• Those dead mathematicians were clever enough to understand the Ensel Equation, but not clever enough to stop reading it when they felt the dimensions shift inside their own medullae, nor are they as dead as they now appear.

I just made these up, but I think you could reasonably spin an intriguing story off from each. Each story might more or less reach a conclusion that explains the immediate mystery, but none would approach the true heart of it, which simply put, is what kind of a universe do we live in that can permit such horrors in passing? These plots may lead to vast disruption on Earth, but the ramifications of them are cosmic in nature. We are nothing: blinded by the static; minds destroyed by the whispers between the stars. The only difference between us and bacteria is that a bacterium never deludes itself as to its importance.

Conspiracies feature prominently, from the goings on behind the surly front of the Whately family in “The Dunwich Horror” to the ghastly machinations of “evil-looking foreigners” (to quote the reflexively xenophobic Lovecraft) in “The Horror at Red Hook.” Conspiracies are a lot of fun – I have hatched a few in my time working on adventure games – and catnip to the inquisitive mind. For conspiracies represent a puzzle with a workable solution, even if in Lovecraft the innermost solution lies beyond the limits of human comprehension. If we could but penetrate the mystery then we would touch the face of a god. But, it would be a god that doesn’t tolerate being poked in the face by uppity humanity, and which often reacts with predictably hilarious results. “Hilarious” is used here in its most inaccurate sense.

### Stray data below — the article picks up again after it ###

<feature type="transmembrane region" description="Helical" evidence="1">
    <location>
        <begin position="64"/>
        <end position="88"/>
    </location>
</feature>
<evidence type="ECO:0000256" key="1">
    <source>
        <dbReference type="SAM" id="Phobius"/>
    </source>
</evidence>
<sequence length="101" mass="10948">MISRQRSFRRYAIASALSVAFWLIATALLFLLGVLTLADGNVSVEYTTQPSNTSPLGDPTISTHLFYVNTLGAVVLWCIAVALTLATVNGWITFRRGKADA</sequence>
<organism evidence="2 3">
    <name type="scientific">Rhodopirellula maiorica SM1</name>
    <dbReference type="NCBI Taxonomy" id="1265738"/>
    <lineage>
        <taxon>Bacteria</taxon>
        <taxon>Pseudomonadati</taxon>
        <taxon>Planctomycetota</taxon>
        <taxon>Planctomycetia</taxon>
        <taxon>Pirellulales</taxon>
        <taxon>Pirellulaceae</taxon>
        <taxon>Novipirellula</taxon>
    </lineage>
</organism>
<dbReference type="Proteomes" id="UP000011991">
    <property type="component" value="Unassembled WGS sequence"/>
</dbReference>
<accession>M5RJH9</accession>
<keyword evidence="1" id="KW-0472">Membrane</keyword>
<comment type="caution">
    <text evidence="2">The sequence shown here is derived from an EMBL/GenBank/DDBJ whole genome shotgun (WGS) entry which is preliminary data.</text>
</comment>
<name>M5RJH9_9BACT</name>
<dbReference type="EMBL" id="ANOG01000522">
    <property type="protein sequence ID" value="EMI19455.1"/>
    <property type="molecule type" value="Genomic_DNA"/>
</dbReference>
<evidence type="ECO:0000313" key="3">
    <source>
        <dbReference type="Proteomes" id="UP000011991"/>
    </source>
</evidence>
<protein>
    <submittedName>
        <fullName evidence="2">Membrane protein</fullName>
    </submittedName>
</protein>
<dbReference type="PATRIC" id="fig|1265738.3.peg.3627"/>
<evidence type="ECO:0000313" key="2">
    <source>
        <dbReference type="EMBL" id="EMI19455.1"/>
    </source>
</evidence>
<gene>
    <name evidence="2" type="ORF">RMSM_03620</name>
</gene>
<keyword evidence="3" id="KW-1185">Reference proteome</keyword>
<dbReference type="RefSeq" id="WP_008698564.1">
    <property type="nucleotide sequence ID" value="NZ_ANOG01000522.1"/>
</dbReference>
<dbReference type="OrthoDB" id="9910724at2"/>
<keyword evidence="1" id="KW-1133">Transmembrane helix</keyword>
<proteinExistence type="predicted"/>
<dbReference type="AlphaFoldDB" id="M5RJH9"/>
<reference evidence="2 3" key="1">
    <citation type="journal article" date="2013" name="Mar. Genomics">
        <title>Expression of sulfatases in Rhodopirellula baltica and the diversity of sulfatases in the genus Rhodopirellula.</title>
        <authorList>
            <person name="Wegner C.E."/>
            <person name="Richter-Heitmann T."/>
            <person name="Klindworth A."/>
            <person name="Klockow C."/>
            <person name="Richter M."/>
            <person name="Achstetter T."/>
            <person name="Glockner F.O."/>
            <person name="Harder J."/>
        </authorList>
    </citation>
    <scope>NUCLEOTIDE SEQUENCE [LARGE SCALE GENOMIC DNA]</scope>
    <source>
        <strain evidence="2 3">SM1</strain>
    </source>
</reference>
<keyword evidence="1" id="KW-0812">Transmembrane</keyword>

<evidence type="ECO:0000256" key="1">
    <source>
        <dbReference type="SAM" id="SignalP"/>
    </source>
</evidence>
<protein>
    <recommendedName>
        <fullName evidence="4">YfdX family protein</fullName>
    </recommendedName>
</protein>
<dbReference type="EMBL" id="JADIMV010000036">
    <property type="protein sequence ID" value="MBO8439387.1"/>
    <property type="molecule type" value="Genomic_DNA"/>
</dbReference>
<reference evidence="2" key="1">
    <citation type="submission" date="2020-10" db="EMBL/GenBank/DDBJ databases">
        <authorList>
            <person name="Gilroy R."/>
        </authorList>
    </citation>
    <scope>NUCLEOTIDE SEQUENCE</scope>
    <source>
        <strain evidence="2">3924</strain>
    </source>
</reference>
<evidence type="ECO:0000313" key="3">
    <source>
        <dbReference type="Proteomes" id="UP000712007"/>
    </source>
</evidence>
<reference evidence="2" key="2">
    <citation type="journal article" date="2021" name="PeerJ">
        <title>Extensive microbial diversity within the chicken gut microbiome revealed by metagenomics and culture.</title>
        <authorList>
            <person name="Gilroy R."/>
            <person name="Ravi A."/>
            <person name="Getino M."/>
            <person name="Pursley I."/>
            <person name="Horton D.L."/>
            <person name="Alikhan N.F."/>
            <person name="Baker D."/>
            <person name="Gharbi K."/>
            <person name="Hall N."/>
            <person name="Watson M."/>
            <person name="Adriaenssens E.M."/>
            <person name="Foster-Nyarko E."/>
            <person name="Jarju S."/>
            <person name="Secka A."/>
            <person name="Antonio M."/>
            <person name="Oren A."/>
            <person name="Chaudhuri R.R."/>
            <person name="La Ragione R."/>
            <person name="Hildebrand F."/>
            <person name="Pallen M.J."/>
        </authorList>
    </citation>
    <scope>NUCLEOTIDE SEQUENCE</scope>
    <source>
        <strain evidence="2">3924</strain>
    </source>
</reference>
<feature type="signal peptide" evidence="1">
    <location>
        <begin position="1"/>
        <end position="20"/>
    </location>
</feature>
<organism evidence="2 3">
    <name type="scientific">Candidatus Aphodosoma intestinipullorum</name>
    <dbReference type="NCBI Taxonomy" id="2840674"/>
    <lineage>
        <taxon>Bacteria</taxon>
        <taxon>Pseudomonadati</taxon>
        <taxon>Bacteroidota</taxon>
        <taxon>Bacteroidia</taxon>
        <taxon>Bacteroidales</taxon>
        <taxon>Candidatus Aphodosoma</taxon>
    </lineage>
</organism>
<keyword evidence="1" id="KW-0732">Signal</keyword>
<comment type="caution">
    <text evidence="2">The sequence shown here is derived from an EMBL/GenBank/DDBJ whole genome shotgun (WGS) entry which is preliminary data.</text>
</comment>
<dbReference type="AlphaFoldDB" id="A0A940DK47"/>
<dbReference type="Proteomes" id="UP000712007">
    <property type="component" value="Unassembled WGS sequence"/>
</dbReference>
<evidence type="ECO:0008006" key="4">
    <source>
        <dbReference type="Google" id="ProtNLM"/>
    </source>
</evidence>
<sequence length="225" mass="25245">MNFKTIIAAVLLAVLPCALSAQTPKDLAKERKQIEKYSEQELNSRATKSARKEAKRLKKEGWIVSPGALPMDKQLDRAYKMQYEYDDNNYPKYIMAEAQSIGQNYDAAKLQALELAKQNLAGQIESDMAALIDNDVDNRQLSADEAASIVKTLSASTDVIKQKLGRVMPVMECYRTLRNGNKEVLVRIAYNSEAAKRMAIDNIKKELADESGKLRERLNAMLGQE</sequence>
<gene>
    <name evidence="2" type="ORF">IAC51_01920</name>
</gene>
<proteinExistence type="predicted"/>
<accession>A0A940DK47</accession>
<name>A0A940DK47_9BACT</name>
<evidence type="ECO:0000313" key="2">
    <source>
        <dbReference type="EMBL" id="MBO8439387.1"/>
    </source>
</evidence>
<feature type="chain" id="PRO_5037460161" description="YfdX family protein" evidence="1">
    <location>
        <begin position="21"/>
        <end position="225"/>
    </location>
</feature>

None of which makes the presence of the secret any less exciting.

In these terms, the nucleus of Lovecraftian Horror is not perhaps what usually leaps to mind. It isn’t really about Deep Ones and Cthonians, Night Gaunts and Mi-Go. It isn’t even about Cthulhu. It’s about the sense that there is something behind the facade, something terrible and ancient that isn’t evil nearly so much as splendidly unconcerned with us as rational creatures. To it, we are at worst a nuisance. At best, cattle.